Binge Eating Disorder (BED)

Sometimes we overeat, like when we’re on holiday, or during festive periods.  But if you notice you’re often eating unusually large amounts of food in a short time, without the ability to stop, you may be experiencing what is now recognised as a serious disorder; binge eating disorder (BED).

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What Is BED?

The majority of people who experience binge-eating disorder are overweight or obese, but you can have the disorder and be of normal weight.  Binge-eating disorder is when people are unable to stop themselves from eating unusually large amounts of food in a short space of time, its severity is determined by how often binges happen in a week.  People who binge eat feel out of control, and unable to stop, so may eat in secret.


This can lead to feeling embarrassment, shame, and feelings of self-loathing. You might even tell yourself that you are going to stop…until the next time you feel the uncontrollable urge to eat excessively.  Although the act of binge-eating is a behaviour, it is important to recognise that it is likely a symptom of an underlying emotional issue.  The compulsion to binge-eat is now a recognised disorder, so help is available.

What Are The Symptoms?

People feel the urgency to take control of the situation and lose weight, this can mean they try lots of ‘fad diets’ and are often on one, but this can lead to more binges when they feel hungry, low, or stressed.

Eating Fast

During binge episodes, people often eat fast and cannot stop, even when feeling full.

Eating Large Amounts

People who experience BED tend to eat unusually substantial amounts of food in a specific timeframe, for example, over a two-hour period

Eating Until Uncomfortable

The inability to stop the binge means that people often feel full to the point of discomfort.

Feeling Out Of Control

BED makes people feel a lack of control when it comes to their eating behaviour.  This is because they are unable to resist the compulsion to overeat.

Negative Self-Perception

Often individuals who binge-eat feel a whole host of emotions about themselves and what they are doing, they may experience stress, depression, shame, disgust, upset, embarrassment, guilt, and self-loathing.

Secret Or Lone Eating

BED creates a gamut of negative emotions about oneself, and one’s behaviour, often leading individuals to secret eat or eat alone so they won’t be judge by others.

What Causes BED?
How Phinity Therapy Can Help
What Causes BED?

It is unknown what causes BED but there are a number of possible risk factors that can make someone vulnerable to the disorder.

Upbringing and genetics: family history can contribute to the development of an eating disorder, you are more likely to be impacted if you have a parent or sibling who has currently, or in the past experienced an eating disorder.  This could be due to learned behaviour, genetics, or both.

Psychological and emotional problems: often people with an eating disorder experience low self-esteem, worth, and confidence.  They may be depressed, or feeling stress in the present, or have a low opinion of their body-image.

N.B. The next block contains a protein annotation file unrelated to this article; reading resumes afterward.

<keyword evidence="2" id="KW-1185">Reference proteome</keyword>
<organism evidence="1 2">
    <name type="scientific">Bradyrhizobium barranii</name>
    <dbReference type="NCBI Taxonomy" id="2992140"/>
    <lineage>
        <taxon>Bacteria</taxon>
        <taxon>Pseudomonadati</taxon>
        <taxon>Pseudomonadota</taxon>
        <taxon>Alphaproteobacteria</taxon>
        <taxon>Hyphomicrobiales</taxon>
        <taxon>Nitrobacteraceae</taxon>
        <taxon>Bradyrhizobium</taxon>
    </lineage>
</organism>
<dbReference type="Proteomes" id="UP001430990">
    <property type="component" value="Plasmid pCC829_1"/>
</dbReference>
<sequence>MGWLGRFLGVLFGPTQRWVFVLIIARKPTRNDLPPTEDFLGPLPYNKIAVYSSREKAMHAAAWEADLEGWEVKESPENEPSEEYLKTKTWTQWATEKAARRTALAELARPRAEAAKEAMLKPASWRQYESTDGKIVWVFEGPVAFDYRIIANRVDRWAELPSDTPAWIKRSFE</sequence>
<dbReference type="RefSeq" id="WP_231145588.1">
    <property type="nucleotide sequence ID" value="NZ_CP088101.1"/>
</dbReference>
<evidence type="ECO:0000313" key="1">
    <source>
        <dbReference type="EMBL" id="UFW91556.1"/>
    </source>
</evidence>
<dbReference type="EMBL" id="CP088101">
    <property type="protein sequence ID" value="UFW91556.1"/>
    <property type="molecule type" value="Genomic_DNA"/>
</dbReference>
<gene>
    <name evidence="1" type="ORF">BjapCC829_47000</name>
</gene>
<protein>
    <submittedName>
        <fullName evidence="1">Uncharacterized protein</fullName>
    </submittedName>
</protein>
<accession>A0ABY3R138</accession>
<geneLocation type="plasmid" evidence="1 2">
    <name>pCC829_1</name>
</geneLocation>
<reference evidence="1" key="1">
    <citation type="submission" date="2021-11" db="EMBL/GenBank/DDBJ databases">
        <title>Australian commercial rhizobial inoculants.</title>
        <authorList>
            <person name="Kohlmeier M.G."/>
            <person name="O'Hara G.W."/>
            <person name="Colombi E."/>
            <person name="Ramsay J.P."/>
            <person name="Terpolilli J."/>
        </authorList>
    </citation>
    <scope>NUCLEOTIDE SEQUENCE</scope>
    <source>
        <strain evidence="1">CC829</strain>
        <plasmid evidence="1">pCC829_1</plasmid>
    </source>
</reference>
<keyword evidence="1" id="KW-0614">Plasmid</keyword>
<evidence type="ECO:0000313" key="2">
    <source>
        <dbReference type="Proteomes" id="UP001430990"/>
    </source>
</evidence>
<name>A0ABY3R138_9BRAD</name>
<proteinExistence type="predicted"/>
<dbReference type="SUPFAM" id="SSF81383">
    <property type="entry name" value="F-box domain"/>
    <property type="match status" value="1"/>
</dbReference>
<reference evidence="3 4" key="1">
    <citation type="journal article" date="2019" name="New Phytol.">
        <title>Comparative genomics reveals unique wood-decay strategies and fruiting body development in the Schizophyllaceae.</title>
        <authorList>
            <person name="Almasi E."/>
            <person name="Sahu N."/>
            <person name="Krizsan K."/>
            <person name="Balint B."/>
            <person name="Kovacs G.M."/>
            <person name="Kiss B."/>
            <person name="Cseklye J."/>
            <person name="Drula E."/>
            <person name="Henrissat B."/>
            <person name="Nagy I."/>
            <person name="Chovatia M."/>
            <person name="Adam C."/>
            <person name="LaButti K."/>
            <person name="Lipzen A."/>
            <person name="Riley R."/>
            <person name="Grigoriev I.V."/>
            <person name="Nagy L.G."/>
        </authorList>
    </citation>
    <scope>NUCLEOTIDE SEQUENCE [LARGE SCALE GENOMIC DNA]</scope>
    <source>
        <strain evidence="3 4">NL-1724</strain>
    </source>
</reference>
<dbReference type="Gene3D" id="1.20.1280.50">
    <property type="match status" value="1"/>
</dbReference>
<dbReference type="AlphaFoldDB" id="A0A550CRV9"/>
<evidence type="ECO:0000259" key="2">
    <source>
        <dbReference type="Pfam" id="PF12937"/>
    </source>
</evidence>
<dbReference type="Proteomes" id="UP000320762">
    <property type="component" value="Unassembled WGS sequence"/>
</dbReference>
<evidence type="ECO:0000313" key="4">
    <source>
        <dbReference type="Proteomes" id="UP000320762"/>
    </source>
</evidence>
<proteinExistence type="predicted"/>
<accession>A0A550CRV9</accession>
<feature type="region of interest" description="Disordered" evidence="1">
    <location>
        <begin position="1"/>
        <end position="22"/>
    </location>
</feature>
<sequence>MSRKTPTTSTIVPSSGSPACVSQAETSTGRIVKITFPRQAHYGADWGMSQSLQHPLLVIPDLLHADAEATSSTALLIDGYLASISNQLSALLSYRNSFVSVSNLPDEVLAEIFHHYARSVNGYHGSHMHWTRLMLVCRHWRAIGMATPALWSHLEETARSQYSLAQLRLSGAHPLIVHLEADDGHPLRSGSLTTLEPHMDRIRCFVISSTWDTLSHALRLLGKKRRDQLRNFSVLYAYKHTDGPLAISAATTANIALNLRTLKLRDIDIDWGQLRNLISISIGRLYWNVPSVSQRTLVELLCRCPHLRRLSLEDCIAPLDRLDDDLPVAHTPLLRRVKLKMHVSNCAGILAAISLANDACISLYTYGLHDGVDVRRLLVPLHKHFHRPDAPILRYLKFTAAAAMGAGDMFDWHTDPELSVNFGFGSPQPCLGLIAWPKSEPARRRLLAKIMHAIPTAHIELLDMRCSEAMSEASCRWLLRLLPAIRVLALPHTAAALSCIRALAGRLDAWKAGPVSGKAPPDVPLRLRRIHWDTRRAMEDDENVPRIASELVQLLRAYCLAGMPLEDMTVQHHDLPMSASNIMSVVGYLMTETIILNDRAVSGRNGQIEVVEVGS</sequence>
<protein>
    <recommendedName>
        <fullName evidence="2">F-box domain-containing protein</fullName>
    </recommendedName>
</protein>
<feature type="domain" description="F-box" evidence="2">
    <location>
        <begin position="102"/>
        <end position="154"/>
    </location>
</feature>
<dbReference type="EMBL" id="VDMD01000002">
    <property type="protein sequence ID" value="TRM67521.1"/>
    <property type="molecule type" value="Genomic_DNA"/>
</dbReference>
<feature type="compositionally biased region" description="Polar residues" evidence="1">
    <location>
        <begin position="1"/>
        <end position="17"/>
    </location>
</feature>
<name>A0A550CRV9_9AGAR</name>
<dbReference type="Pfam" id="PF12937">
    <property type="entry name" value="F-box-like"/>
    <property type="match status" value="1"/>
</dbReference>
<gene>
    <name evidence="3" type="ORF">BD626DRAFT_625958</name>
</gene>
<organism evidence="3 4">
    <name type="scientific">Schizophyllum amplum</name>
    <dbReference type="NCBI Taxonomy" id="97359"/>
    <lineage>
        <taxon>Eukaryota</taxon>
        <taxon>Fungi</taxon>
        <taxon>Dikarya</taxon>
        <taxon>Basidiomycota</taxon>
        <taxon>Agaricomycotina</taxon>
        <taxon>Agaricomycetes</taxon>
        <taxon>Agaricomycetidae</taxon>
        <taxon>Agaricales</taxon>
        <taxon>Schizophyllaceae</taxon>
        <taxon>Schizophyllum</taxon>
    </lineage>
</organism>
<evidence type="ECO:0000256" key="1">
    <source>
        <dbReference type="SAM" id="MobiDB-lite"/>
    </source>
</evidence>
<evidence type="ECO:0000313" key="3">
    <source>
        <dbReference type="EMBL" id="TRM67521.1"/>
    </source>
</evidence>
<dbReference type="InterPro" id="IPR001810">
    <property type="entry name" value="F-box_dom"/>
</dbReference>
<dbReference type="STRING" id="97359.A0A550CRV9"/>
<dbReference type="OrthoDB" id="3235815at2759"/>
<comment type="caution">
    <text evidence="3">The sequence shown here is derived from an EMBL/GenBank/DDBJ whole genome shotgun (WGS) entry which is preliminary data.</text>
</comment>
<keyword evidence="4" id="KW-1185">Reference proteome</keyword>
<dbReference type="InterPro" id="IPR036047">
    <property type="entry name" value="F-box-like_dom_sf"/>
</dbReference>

Dieting: Often those who binge eat will have a history of dieting.  If they are dieting and restricting food during the day, they may feel the urge to binge in the evening, especially if they are feeling hungry and the go-to binge food is available, and if they feel stressed, or depressed, and wish for comfort.

How Phinity Therapy Can Help

At Phinity we can offer a thorough psychological evaluation, which will include a discussion of your eating habits.  We may recommend physical examinations if there appear to be any medical concerns as a result of the bingeing.

Presumably your goals will involve reducing binge episodes and developing healthy eating habits and this will take up the initial focus to help you regain control.  So initially the work will focus on the your eating habits, and then if you wish, what is influencing them.

As disordered eating is often underpinned by emotional issues, such as poor self-image, shame, depression, and other negative feelings, we may begin to address these.

One way we work with BDD is by using cognitive behavioural therapy (CBT) which can help you learn to cope with things that might normally trigger a binge, for example, depression, or low self-esteem.  It can also offer a sense of control as you begin to regulate your behaviour, and therefore binge episodes.

Another option is interpersonal psychotherapy which focuses on your relationships with others (including partner, family, friends, colleagues) with the aim of improving how you relate to them and your interpersonal skills.  This is useful if your BED is influenced by difficulties in relationships and unhelpful communication skills.

Dialectical behaviour therapy (DBT) may be another useful option if you require help with behavioural skills in order to tolerate stress, manage emotions and improve relationships, as all of these can help you control the compulsion to binge eat.

You do not have to worry about which therapeutic approach to choose, our therapists can talk you through options and recommend what they think will help, based on your initial assessment with them.

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Thanks Rehanna, I feel the best I've felt in YEARS and I've had a few therapists before so that's a credit to you.
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4 months ago
I just want to thank you for helping me to feel again. I numbed myself with medication for so long, I forgot how clear my mind could feel without it and I have been able to feel the good feelings again now too, I feel motivated, something that has been missing for years, I really didn't think I'd ever feel this way again. Thank you so much Rehanna.
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8 months ago
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